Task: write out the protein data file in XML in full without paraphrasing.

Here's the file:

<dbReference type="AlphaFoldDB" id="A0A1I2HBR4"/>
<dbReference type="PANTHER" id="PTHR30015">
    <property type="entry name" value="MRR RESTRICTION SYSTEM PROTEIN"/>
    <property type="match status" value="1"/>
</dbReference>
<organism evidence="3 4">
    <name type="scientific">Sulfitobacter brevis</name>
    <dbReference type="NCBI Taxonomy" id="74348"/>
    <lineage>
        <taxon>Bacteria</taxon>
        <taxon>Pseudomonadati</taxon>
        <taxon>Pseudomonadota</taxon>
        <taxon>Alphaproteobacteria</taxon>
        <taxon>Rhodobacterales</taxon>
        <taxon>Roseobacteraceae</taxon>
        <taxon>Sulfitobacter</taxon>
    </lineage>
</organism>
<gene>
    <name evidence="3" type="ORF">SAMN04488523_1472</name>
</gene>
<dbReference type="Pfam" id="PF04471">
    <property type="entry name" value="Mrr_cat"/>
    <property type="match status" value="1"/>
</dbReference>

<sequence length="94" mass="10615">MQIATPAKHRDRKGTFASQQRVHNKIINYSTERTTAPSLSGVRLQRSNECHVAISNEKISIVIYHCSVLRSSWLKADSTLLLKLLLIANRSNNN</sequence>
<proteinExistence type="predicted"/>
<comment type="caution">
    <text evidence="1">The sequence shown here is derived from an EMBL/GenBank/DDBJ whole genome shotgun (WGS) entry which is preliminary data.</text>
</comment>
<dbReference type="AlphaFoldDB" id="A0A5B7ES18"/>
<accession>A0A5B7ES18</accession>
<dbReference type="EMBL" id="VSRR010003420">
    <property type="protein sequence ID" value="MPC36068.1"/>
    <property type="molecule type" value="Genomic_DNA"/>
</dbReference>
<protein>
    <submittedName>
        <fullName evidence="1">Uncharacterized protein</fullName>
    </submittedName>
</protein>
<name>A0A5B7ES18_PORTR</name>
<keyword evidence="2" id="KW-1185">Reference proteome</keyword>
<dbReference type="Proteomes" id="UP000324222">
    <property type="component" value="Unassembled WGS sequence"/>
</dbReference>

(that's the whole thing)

<dbReference type="AlphaFoldDB" id="A0A1I2HBR4"/>
<dbReference type="PANTHER" id="PTHR30015">
    <property type="entry name" value="MRR RESTRICTION SYSTEM PROTEIN"/>
    <property type="match status" value="1"/>
</dbReference>
<organism evidence="3 4">
    <name type="scientific">Sulfitobacter brevis</name>
    <dbReference type="NCBI Taxonomy" id="74348"/>
    <lineage>
        <taxon>Bacteria</taxon>
        <taxon>Pseudomonadati</taxon>
        <taxon>Pseudomonadota</taxon>
        <taxon>Alphaproteobacteria</taxon>
        <taxon>Rhodobacterales</taxon>
        <taxon>Roseobacteraceae</taxon>
        <taxon>Sulfitobacter</taxon>
    </lineage>
</organism>
<gene>
    <name evidence="3" type="ORF">SAMN04488523_1472</name>
</gene>
<dbReference type="Pfam" id="PF04471">
    <property type="entry name" value="Mrr_cat"/>
    <property type="match status" value="1"/>
</dbReference>

<sequence length="94" mass="10615">MQIATPAKHRDRKGTFASQQRVHNKIINYSTERTTAPSLSGVRLQRSNECHVAISNEKISIVIYHCSVLRSSWLKADSTLLLKLLLIANRSNNN</sequence>
<proteinExistence type="predicted"/>
<comment type="caution">
    <text evidence="1">The sequence shown here is derived from an EMBL/GenBank/DDBJ whole genome shotgun (WGS) entry which is preliminary data.</text>
</comment>
<dbReference type="AlphaFoldDB" id="A0A5B7ES18"/>
<accession>A0A5B7ES18</accession>
<dbReference type="EMBL" id="VSRR010003420">
    <property type="protein sequence ID" value="MPC36068.1"/>
    <property type="molecule type" value="Genomic_DNA"/>
</dbReference>
<protein>
    <submittedName>
        <fullName evidence="1">Uncharacterized protein</fullName>
    </submittedName>
</protein>
<name>A0A5B7ES18_PORTR</name>
<keyword evidence="2" id="KW-1185">Reference proteome</keyword>
<dbReference type="Proteomes" id="UP000324222">
    <property type="component" value="Unassembled WGS sequence"/>
</dbReference>